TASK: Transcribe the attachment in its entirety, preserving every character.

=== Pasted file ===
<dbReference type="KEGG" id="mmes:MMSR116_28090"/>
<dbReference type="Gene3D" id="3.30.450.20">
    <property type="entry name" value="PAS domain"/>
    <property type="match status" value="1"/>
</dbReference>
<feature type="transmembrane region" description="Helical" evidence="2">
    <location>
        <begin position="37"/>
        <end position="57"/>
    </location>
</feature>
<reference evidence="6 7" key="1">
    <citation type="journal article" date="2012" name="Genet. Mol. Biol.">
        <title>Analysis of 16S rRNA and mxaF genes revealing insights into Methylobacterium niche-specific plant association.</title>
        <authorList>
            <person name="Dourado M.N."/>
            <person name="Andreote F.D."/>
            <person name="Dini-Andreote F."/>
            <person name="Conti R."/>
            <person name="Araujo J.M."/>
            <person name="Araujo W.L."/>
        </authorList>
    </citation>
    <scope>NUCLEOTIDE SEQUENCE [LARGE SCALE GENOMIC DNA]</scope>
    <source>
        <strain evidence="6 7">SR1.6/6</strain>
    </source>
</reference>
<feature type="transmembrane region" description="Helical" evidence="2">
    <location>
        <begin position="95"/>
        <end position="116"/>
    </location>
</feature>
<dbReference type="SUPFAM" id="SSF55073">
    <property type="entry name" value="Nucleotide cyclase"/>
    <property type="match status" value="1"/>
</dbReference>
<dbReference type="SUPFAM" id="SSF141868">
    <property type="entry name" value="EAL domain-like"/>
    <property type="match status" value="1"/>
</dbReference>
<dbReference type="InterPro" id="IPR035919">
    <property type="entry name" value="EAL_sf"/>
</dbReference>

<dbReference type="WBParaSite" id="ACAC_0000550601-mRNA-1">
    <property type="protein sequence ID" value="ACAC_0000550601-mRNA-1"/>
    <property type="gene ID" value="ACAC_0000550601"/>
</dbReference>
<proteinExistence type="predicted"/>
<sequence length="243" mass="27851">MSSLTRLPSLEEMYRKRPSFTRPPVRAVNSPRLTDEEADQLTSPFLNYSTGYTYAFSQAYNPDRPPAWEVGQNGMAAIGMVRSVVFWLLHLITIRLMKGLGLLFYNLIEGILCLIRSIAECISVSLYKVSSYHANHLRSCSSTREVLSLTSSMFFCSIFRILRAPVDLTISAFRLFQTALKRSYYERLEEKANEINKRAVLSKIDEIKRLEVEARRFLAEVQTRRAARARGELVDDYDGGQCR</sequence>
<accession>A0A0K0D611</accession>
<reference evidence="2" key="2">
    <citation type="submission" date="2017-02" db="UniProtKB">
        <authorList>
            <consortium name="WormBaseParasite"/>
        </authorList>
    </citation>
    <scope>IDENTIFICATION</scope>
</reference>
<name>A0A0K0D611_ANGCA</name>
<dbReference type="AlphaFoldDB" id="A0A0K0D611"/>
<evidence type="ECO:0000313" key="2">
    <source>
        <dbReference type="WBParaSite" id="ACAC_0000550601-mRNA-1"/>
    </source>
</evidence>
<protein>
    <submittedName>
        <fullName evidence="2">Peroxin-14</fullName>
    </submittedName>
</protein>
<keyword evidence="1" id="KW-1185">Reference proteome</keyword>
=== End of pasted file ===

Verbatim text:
<dbReference type="KEGG" id="mmes:MMSR116_28090"/>
<dbReference type="Gene3D" id="3.30.450.20">
    <property type="entry name" value="PAS domain"/>
    <property type="match status" value="1"/>
</dbReference>
<feature type="transmembrane region" description="Helical" evidence="2">
    <location>
        <begin position="37"/>
        <end position="57"/>
    </location>
</feature>
<reference evidence="6 7" key="1">
    <citation type="journal article" date="2012" name="Genet. Mol. Biol.">
        <title>Analysis of 16S rRNA and mxaF genes revealing insights into Methylobacterium niche-specific plant association.</title>
        <authorList>
            <person name="Dourado M.N."/>
            <person name="Andreote F.D."/>
            <person name="Dini-Andreote F."/>
            <person name="Conti R."/>
            <person name="Araujo J.M."/>
            <person name="Araujo W.L."/>
        </authorList>
    </citation>
    <scope>NUCLEOTIDE SEQUENCE [LARGE SCALE GENOMIC DNA]</scope>
    <source>
        <strain evidence="6 7">SR1.6/6</strain>
    </source>
</reference>
<feature type="transmembrane region" description="Helical" evidence="2">
    <location>
        <begin position="95"/>
        <end position="116"/>
    </location>
</feature>
<dbReference type="SUPFAM" id="SSF55073">
    <property type="entry name" value="Nucleotide cyclase"/>
    <property type="match status" value="1"/>
</dbReference>
<dbReference type="SUPFAM" id="SSF141868">
    <property type="entry name" value="EAL domain-like"/>
    <property type="match status" value="1"/>
</dbReference>
<dbReference type="InterPro" id="IPR035919">
    <property type="entry name" value="EAL_sf"/>
</dbReference>

<dbReference type="WBParaSite" id="ACAC_0000550601-mRNA-1">
    <property type="protein sequence ID" value="ACAC_0000550601-mRNA-1"/>
    <property type="gene ID" value="ACAC_0000550601"/>
</dbReference>
<proteinExistence type="predicted"/>
<sequence length="243" mass="27851">MSSLTRLPSLEEMYRKRPSFTRPPVRAVNSPRLTDEEADQLTSPFLNYSTGYTYAFSQAYNPDRPPAWEVGQNGMAAIGMVRSVVFWLLHLITIRLMKGLGLLFYNLIEGILCLIRSIAECISVSLYKVSSYHANHLRSCSSTREVLSLTSSMFFCSIFRILRAPVDLTISAFRLFQTALKRSYYERLEEKANEINKRAVLSKIDEIKRLEVEARRFLAEVQTRRAARARGELVDDYDGGQCR</sequence>
<accession>A0A0K0D611</accession>
<reference evidence="2" key="2">
    <citation type="submission" date="2017-02" db="UniProtKB">
        <authorList>
            <consortium name="WormBaseParasite"/>
        </authorList>
    </citation>
    <scope>IDENTIFICATION</scope>
</reference>
<name>A0A0K0D611_ANGCA</name>
<dbReference type="AlphaFoldDB" id="A0A0K0D611"/>
<evidence type="ECO:0000313" key="2">
    <source>
        <dbReference type="WBParaSite" id="ACAC_0000550601-mRNA-1"/>
    </source>
</evidence>
<protein>
    <submittedName>
        <fullName evidence="2">Peroxin-14</fullName>
    </submittedName>
</protein>
<keyword evidence="1" id="KW-1185">Reference proteome</keyword>